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By Roberto Hugo Gonzalez 

For years, Dr. Leonel Vela, MD, MPH, has worked diligently teaching medical students; that is his passion. He was Founding Dean of the Regional Academic Health Center (RAHC), a campus of the University of Texas Health Science Center-San Antonio initiated in 2000 and based in Harlingen, Texas.  

At the time, Dr. Vela held the appointment of Professor with Tenure in the Department of Family and Community Medicine. In this capacity, he directed the medical education and biomedical research components of the RAHC. 

The years went by fast, as the first Regional Dean, Dr. Vela provided leadership in developing and establishing the RAHC campuses during their formative years and for the next 16 years until the RAHC transitioned into the new UTRGV School of Medicine. 

Needless to say, it well known how proud the South Texas community feels in having this medical institution in an area that had been very underserved. Many thought that the creation of the School of Medicine in the Valley is a dream come true. 

This year, the institution had its first charter class graduation in the middle of the COVID-19 pandemic. Still, he proudly told Mega Doctor News, “It didn’t take away from the profound meaning of this milestone of having our first medical school graduation for the Valley.”

Dr. Vela, the School of Medicine’s senior associate dean for Educational Resources and senior associate vice president for Education, said the virtual ceremony was a unique way to acknowledge the School of Medicine charter class. 

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Dr. Vela has been a board-certified medical doctor for over twenty-five years. He received undergraduate degrees from Stanford University and a medical degree from Baylor College of Medicine. He completed post-graduate studies at Harvard University, where he received a Master of Public Health Degree and was a Kellogg Fellow in Health Policy and Management. He completed a two-year Fellowship in Community Medicine and post-graduate training in Preventive Medicine; he is a Diplomate of the American Board of Preventive Medicine.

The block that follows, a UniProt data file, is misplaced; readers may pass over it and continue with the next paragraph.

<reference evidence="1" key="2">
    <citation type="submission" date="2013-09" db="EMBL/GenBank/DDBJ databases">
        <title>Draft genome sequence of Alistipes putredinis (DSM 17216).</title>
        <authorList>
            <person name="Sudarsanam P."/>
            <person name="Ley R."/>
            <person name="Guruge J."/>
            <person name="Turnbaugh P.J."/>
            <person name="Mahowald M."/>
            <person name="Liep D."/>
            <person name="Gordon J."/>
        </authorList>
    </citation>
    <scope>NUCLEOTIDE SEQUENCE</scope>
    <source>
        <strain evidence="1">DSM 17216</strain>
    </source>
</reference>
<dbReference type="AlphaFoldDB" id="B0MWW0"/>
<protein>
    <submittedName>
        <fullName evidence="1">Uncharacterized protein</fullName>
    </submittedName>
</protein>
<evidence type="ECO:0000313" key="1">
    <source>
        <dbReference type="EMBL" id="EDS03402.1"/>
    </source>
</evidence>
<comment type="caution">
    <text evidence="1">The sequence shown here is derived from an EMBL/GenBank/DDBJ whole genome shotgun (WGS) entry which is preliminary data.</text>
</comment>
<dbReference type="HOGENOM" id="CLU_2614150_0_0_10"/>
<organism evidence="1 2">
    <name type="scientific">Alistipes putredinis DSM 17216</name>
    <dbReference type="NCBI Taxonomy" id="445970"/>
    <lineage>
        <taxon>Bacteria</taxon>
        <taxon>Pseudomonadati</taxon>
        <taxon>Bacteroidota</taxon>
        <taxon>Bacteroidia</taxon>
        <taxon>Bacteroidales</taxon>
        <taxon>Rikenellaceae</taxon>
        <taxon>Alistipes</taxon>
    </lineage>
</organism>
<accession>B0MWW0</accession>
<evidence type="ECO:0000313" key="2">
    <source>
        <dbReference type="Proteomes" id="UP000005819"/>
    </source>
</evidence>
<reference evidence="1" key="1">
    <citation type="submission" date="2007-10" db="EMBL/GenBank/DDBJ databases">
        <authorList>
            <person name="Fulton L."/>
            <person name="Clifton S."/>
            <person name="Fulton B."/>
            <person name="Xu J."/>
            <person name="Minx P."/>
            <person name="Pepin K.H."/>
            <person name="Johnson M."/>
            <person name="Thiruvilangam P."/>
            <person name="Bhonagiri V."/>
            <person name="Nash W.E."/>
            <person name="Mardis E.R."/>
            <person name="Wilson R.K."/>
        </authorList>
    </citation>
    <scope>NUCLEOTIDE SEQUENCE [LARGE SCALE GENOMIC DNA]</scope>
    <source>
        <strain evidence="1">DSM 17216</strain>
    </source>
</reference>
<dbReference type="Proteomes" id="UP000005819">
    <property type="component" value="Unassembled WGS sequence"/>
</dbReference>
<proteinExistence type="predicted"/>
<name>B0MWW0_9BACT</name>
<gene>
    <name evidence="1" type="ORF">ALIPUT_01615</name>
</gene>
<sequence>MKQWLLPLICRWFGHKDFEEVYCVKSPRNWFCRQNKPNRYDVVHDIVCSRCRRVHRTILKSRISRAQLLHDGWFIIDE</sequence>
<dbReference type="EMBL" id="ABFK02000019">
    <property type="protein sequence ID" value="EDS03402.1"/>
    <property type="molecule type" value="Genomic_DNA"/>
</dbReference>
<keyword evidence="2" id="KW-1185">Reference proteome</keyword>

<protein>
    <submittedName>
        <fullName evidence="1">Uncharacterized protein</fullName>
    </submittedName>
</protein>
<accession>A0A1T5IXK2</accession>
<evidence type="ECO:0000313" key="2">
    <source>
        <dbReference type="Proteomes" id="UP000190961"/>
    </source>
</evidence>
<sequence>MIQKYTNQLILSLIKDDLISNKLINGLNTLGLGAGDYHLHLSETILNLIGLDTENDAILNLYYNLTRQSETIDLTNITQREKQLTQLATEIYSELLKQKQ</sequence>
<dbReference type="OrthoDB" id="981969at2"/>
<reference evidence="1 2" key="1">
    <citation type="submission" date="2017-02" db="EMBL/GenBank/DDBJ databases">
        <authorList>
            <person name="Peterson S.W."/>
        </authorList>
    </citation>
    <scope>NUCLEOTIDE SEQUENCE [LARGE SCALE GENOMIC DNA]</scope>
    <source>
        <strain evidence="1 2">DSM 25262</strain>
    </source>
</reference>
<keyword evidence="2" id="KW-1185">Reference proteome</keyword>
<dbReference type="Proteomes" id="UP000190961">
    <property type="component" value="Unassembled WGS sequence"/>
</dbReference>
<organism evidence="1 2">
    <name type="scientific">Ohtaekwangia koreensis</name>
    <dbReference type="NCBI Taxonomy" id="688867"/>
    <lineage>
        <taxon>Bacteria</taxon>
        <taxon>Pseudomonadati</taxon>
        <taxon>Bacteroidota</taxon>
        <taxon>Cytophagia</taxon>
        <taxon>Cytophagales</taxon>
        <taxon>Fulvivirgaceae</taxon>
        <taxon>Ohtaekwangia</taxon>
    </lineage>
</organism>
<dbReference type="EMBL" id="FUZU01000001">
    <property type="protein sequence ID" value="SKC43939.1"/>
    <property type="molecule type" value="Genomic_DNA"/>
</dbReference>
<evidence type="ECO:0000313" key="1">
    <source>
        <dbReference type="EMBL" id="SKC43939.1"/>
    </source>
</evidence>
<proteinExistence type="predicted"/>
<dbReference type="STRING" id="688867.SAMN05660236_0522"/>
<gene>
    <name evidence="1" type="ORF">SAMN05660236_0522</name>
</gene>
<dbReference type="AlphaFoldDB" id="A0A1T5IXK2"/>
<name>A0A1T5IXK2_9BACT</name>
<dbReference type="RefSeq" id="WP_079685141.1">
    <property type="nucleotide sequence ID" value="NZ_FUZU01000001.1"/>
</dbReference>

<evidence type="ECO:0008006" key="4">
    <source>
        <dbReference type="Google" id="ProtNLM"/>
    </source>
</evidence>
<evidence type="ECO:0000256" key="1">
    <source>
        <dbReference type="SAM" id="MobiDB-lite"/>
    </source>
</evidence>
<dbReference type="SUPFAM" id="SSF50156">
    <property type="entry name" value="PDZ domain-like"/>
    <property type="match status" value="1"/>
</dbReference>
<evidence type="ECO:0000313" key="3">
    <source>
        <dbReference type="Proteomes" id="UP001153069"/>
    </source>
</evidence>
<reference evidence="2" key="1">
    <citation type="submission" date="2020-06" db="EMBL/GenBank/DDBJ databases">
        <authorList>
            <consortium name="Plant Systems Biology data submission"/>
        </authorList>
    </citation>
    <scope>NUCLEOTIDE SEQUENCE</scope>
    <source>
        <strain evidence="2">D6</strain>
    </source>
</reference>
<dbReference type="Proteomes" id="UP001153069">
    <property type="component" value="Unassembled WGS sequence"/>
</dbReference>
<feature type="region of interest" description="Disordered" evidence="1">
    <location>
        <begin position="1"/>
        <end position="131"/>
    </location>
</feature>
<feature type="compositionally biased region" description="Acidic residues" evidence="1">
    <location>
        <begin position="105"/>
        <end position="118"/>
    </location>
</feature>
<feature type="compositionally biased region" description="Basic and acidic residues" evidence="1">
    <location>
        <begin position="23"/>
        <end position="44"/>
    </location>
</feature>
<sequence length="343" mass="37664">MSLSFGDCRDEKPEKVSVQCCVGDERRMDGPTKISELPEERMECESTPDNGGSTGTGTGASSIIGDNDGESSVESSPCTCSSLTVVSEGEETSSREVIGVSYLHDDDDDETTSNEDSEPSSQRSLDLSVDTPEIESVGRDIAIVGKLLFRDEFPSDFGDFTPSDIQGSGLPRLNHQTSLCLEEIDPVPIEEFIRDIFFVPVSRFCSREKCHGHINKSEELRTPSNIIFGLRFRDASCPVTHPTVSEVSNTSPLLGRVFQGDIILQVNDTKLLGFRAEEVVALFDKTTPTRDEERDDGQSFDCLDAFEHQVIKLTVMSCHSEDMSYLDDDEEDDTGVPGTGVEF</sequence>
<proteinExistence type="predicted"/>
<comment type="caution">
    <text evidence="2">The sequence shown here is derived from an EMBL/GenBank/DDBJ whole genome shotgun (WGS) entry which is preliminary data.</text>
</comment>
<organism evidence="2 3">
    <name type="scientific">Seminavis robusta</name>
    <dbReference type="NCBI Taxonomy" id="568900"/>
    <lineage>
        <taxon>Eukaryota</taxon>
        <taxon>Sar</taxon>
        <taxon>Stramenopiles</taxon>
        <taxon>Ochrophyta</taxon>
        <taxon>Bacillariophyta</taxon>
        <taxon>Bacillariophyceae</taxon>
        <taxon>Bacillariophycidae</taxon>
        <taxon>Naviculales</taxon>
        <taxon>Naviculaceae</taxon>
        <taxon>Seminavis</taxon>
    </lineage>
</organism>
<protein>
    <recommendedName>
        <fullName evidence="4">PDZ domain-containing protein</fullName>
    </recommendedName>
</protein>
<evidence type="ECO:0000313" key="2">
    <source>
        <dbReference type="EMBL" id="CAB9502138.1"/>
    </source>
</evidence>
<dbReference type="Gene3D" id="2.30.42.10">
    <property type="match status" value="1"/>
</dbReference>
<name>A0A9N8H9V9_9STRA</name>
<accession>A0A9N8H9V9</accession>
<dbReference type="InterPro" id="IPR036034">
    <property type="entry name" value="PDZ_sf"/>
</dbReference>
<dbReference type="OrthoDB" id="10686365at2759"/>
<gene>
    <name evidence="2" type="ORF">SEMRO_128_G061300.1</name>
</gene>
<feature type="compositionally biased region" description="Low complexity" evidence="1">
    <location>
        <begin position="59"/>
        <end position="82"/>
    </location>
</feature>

The truth of the matter is that none of this has been easy; South Texas leaders also dedicated time, money, and effort to make it happen. And as always, the funding has been the challenge. But even with many obstacles, the school of medicine is now in full swing and graduating medical students. Unbelievable! 

To give a brief timeline before the transition, RAHC was created for students in their third and fourth medical school years. The first two years were completed in San Antonio, the basic science years, “Students would come to the RAHC for their third and fourth year of their clinical training education.” 

Dr. Vela said, “When UTRGV medical school established, it included the full medical school education; first, second, third, and fourth years.” He pointed out that the school of medicine offers the core of residency programs, specialties like surgery, OB-GYN, family medicine, internal medicine, and psychiatry.

“We’re adding new specialties and subspecialties in internal medicine, so it’s growing significantly. He also mentioned that med students come here come with a substantial interest in primary care.

“I believe in the mission of the school, which focuses on addressing the care priorities and the healthcare challenges in the Valley.” He continued, “The mission of the medical school is very much based on primary care, focusing on prevention, and students that come to our medical school come with that interest already.”

“Besides,” he said, “the students are interested in coming to a medical school with that holistic approach to education that is not just acute care, which is very important. We do prepare students to care for patients that are acutely ill, and to be well-rounded physicians.”